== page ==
July 23, 2018
Export of seafood from India hit an all-time high of US$7.1 billion during financial year 2017-18, with the nation is set to achieve a target of US$10 billion by 2022
India exported 1.4 MMT of seafood during 2017-18; USA, Southeast Asia and the EU were the major markets with frozen shrimp and frozen fish being the top export items
India’s coastline of over 8,100 km as well as a population of around 14 million support the sector with supporting annual production capacity of around 6.4 MMT
Export promotion incentives, schemes to boost production and enthusiasm of exporters have helped India retain its strength in the fishing and seafood processing sector
Export of seafood from India hit an all-time high of US$7.1 billion during financial year 2017-18. According to the Marine Products Export Development Authority (MPEDA), the nation is set to achieve a target of US$10 billion by 2022. The nation exported 1.4 million metric tonnes (MMT) of seafood during 2017-18 compared with 1.1 MMT in the previous year. Currently, USA, Southeast Asia, the EU, Japan, West Asia and China are the major markets with frozen shrimp and frozen fish being the top items exported from India.
A slew of policy and regulatory amendments have been set in motion by the Government over the past few years to make the best of the enormous potential that the country has in the sector. These measures take into account India’s coastline of over 8,100 km as well as a population of around 14 million that has been involved with the sector, supporting annual production of around 6.4 MMT. In 2011, a working group had estimated the length of India’s EEZ at over 2 million sq km with a harvestable potential of more than 4.4 MMT.
The Government can further define the exploration of marine resources within the EEZ. India’s fishermen population is estimated at 4 million of which around 25 per cent are active fishermen, as per National Marine Fisheries Census 2010. Of the active fishermen, 33 per cent are employed in the mechanised sector, 62 per cent in the motorised sector and 5 per cent in the artisanal sector. In terms of production, 75 per cent comes from the mechanised sector, 23 per cent from motorised sector and 2 per cent from artisanal sector.
To empower this workforce, some of the new initiatives, listed below, have already started showing results:
The controlled conditions include aquariums, hatcheries where eggs are artificially fertilised and fry are hatched as well as incubated in a closed environment with artificial climate control. New FDI norms also allow Indian companies to issue shares to foreign investors up to 100 per cent of their paid-up capital. Apart from funds for expansion, the industry will have access to advanced international and cage culture technology, owing to liberalisation in the sector.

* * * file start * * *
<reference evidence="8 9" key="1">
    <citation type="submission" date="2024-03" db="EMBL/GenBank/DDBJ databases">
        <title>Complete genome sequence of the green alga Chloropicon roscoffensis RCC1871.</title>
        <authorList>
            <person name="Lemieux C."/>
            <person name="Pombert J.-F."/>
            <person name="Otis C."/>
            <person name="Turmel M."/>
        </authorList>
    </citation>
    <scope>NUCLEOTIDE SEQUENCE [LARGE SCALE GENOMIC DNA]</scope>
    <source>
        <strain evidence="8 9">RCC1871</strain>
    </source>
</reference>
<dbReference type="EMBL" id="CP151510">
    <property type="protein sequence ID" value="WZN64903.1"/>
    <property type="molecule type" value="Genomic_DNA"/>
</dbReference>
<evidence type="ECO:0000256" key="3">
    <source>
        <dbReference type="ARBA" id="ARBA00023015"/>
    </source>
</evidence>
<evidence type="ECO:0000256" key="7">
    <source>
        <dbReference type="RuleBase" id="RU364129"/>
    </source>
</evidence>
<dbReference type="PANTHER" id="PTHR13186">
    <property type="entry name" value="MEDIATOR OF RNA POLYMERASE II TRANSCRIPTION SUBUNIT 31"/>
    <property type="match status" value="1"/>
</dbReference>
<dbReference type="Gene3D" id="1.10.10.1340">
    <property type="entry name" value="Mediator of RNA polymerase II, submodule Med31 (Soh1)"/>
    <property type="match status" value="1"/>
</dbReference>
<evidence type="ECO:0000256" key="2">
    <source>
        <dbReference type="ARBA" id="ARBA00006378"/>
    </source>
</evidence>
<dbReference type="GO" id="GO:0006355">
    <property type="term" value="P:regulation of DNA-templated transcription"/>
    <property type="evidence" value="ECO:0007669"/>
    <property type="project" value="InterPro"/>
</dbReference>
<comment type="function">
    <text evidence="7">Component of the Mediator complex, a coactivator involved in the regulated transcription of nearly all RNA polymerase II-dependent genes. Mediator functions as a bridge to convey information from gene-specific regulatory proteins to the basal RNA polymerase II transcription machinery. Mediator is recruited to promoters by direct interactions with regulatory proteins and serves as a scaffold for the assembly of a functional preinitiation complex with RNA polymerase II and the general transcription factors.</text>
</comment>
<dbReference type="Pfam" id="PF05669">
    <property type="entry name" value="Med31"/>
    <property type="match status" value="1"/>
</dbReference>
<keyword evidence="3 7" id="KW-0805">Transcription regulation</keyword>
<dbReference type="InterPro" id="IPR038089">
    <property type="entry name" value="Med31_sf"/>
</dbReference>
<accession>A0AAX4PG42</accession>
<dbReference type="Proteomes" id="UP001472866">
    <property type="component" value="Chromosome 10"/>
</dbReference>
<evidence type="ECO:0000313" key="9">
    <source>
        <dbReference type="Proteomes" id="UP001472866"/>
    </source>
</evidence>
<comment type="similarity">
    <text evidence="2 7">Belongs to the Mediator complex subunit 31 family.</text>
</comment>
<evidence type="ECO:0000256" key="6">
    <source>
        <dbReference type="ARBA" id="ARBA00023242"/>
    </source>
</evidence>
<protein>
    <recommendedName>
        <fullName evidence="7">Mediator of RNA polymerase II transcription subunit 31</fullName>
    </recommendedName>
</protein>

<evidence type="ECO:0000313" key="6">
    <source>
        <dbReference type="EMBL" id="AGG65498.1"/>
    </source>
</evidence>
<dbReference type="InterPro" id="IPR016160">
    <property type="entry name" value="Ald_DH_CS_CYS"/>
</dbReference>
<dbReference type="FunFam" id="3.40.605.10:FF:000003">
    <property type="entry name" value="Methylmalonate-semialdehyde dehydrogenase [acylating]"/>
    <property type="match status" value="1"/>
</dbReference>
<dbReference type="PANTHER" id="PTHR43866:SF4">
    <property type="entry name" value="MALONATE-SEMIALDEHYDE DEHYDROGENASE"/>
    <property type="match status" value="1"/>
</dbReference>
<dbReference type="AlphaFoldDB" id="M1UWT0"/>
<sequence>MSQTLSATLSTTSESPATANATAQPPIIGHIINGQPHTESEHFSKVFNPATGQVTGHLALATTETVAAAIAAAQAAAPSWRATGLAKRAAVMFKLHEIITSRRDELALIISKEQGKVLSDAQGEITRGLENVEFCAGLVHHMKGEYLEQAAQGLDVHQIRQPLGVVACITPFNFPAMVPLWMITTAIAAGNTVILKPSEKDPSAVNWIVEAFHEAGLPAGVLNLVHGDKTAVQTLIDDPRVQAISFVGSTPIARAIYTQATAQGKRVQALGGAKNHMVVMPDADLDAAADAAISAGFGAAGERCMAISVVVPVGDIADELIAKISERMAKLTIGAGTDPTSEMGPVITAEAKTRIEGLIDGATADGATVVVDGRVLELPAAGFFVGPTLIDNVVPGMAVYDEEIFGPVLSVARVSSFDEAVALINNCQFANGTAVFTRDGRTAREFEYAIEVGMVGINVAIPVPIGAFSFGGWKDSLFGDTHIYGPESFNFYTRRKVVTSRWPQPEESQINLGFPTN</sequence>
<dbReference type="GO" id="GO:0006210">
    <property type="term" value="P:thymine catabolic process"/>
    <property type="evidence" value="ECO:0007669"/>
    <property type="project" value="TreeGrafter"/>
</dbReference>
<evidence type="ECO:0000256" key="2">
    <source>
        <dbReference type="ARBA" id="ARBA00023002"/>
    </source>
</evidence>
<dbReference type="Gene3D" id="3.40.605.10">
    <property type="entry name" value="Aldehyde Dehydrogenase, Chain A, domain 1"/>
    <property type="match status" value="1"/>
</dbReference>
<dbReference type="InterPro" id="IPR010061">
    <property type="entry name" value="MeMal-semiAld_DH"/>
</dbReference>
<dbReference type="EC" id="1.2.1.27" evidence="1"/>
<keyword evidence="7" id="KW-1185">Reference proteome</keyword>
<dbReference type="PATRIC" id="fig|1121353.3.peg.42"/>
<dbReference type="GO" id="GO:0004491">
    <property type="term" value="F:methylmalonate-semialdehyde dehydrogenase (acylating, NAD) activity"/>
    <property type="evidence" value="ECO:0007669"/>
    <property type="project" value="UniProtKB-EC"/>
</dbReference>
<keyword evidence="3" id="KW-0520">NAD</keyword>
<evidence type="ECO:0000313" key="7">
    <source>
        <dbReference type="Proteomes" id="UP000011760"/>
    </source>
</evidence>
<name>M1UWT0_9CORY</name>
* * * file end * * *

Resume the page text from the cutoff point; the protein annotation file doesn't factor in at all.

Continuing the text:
MPEDA is expanding its Aquatic Quarantine Facility (AQF) at Neelankarai in Tamil Nadu to cultivate imported Pacific White Shrimp (L.Vannamei) which is expected to increase shrimp farming capacity in the country 350,000 MMT with a consequent rise in export income. L.Vannamei is an exotic species in great demand in the USA, Europe and global markets. Brood stocks are imported mainly from the USA. The additional AQF facility will help quarantine 123,000 brooders per annum.
Meanwhile, Andhra Pradesh has emerged as the hub for aquaculture. The sector is also taking root in states such as Gujarat, Odisha, Maharashtra and Kerala. Indian entities has also sought joint venture opportunities with high potential markets such as Japan and Korea for increasing exports of value added fish products. Danny Faure, President of Seychelles, on a recent visit to India had invited Indian companies to explore opportunities in fisheries, agriculture and allied sectors.
Marine products exports from India have withstood the recessionary trends in the global economy. Annual marine fish landings rose 5.7 per cent in 2017 to 3.8 MMT, the highest catch since 2012, thanks to the revival of oil sardine with 38 per cent growth, according to data released by the Central Marine Fisheries Research Institute (CMFRI). Export promotion incentives, schemes to boost production and enthusiasm of exporters have helped India retain its strength in the seafood sector. India is poised to become a seafood super power given the right environment for growth.